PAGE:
A young healer stumbles upon a plot to overthrow the king, and her own family is now in the path to be the next sacrifice.
Author: Kelly Coon
What They Say
In the walled city-state of Alu, Kammani wants nothing more than to become the accomplished healer her father used to be before her family was cast out of their privileged life in shame.
When Alu’s ruler falls deathly ill, Kammani’s beautiful little sister, Nanaea, is chosen as one of three sacred maidens to join him in the afterlife. It’s an honor. A tradition. And Nanaea believes it is her chance to live an even grander life than the one that was stolen from her.
But Kammani sees the selection for what it really is—a death sentence.
Desperate to save her sister, Kammani schemes her way into the palace to heal the ruler. There she discovers more danger lurking in the sand-stone corridors than she could have ever imagined and that her own life—and heart—are at stake. But Kammani will stop at nothing to dig up the palace’s buried secrets even if it means sacrificing everything…including herself.
Content: (please note that content portions of a review may contain spoilers):
Author Kelly Coon makes her young-adult authorial debut with this story of a girl who is forced to take on too much responsibility or risk losing everyone she ever cared about.
As someone who enjoys reading historical fiction, and has dabbled in writing it in the past, I know there is a danger in this particular form of time travel. You can go full historian and attempt to adhere as strictly as possible to the culture, time, and place you’re evoking as possible. Or, you separate your fiction from reality by setting it in a place inspired by the past as discarding all unnecessary trappings and inconvenient realities of that time period in service to your story. Gravemaidens falls in the latter category.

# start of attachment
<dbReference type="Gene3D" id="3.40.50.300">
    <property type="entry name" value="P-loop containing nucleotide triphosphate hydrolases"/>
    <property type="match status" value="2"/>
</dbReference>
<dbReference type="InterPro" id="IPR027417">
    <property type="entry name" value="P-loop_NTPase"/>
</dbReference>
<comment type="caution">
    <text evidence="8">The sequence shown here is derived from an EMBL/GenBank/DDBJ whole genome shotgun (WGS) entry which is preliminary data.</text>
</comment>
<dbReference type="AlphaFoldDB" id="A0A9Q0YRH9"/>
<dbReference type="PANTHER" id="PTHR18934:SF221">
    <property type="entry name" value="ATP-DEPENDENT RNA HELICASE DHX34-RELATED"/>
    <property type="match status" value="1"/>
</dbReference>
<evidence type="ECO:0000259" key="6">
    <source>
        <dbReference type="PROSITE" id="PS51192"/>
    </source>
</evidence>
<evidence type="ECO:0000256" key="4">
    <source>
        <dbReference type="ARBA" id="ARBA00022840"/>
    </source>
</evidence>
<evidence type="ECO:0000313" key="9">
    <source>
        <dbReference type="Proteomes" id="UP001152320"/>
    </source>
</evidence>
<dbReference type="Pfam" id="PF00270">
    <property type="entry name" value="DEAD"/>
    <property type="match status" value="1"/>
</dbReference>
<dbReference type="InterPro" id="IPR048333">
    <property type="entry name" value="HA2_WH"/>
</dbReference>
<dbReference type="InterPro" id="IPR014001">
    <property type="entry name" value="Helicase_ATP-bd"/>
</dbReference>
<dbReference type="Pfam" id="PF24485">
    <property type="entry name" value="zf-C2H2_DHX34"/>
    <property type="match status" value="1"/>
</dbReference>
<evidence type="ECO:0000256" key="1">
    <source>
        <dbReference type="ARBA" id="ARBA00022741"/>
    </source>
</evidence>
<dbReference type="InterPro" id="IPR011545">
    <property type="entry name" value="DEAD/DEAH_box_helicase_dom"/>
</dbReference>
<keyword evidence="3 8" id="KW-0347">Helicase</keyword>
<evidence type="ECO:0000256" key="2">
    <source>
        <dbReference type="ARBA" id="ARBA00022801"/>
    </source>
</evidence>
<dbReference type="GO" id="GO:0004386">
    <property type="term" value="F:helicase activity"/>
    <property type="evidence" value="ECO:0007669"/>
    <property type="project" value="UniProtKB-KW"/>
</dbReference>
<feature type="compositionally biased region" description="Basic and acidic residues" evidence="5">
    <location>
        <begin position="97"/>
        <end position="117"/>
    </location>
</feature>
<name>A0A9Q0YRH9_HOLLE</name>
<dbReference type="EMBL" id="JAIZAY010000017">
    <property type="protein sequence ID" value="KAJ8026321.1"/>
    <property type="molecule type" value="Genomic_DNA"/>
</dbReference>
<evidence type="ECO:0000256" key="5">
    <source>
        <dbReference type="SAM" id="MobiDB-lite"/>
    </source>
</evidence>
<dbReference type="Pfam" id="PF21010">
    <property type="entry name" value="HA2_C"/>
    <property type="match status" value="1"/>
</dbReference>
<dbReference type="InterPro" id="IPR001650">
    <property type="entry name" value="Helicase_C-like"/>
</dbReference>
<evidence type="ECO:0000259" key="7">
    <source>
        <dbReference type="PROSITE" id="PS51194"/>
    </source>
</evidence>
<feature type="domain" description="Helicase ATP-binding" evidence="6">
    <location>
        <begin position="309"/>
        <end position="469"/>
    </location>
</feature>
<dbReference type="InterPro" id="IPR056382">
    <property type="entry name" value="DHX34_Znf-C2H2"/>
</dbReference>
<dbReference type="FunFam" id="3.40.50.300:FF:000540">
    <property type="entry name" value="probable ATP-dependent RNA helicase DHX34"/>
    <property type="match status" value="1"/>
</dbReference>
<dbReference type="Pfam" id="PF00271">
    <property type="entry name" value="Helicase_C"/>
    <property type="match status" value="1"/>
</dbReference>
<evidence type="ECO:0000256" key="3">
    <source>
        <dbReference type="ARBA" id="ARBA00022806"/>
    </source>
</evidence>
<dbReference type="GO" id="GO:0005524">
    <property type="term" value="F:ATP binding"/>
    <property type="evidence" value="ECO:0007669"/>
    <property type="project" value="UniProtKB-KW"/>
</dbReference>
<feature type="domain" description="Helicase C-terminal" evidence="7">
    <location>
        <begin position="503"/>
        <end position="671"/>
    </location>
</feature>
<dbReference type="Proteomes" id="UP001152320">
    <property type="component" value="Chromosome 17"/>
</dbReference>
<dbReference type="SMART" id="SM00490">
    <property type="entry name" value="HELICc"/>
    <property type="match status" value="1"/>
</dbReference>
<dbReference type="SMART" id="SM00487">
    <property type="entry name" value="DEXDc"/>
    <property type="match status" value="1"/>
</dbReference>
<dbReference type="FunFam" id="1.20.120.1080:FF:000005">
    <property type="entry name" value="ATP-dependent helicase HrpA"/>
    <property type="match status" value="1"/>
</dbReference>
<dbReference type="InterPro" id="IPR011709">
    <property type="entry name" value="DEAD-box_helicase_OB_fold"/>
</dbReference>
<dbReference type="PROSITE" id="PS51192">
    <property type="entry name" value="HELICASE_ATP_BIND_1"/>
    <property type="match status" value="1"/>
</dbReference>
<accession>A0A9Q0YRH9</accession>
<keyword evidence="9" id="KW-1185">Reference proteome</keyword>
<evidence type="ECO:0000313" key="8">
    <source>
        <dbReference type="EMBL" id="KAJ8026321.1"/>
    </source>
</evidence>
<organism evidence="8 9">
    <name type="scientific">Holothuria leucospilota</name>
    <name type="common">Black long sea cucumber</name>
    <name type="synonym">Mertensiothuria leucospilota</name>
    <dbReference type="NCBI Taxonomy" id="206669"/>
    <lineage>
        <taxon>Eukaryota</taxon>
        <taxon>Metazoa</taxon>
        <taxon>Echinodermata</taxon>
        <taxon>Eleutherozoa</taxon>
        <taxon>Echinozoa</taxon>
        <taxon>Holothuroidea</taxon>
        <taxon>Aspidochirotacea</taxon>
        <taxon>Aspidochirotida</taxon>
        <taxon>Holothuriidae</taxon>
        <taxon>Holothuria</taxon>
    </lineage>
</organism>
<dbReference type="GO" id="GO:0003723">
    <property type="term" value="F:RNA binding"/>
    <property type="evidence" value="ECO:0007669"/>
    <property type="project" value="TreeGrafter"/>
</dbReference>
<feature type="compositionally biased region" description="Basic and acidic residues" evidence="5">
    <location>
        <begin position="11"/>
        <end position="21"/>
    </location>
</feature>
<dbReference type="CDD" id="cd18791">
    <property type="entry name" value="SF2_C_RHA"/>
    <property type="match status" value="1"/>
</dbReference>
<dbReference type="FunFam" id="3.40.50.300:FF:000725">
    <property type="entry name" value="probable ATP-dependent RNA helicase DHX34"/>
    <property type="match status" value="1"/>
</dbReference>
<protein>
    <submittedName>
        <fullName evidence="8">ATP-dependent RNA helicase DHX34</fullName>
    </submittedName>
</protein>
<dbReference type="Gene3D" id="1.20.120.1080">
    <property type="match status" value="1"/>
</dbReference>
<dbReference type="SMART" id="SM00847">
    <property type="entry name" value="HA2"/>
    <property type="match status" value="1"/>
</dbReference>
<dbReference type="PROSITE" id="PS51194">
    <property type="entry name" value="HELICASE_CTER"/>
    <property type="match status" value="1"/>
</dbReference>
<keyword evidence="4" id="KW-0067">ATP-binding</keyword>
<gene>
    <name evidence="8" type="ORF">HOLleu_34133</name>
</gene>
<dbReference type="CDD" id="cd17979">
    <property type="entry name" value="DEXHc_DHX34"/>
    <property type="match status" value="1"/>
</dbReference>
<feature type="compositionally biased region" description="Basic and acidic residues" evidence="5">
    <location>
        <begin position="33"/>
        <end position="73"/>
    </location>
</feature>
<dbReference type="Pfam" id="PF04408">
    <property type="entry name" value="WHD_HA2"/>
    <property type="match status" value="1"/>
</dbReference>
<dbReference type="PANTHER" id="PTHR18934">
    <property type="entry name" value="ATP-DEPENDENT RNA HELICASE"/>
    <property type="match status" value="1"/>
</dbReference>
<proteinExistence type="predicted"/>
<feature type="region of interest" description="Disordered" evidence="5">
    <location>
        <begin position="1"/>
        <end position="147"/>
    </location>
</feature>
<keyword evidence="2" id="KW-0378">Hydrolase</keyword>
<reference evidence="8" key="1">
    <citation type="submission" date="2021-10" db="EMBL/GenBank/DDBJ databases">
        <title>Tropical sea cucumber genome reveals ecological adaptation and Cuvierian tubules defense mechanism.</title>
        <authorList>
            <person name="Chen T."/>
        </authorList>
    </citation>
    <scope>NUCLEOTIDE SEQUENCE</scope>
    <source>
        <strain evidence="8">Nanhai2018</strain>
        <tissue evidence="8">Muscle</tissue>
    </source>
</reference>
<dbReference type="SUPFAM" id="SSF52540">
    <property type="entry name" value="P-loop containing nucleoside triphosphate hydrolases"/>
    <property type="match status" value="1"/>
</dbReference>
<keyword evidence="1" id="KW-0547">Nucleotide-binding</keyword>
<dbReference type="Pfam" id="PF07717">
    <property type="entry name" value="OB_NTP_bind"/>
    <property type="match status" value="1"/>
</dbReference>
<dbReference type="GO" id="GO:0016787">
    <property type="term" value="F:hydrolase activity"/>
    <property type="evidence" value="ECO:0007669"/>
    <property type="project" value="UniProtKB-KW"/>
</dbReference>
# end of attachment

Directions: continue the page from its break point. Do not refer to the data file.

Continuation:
By telling the story in first-person it removes the need for a greater explanation of the setting and culture it takes place in. The lead doesn’t stop to ponder the only surroundings she has ever known. What does her city look like? What do the people look like? Does the author know what her ancient Mesopotamian inspired world looks like? I can’t say, because the ancient history lover in me wonders what year it is and gets hung up on why they have currency, how the poor can afford horses, why a people who would be reliant on a river barely mention it. The setting isn’t the focus, the lead is the sole focus.
Which comes to the second problem of this novel. Kammani is a frustrating lead. She is, as we come to believe, perhaps the only one in the city who has a problem with the concept of gravemaidens even before her own sister is chosen. Human sacrifices following royalty to the grave aren’t unheard of. It’s a practice that doesn’t appear to last all that long in most cultures, not without a strong socio-political and religious reason. (It was also a custom not practiced in ancient Mesopotamia because they didn’t believe in that sort of afterlife, but I digress.) We come to understand that Kammani doesn’t believe the same way as others because she’s a healer and has seen the worst of death.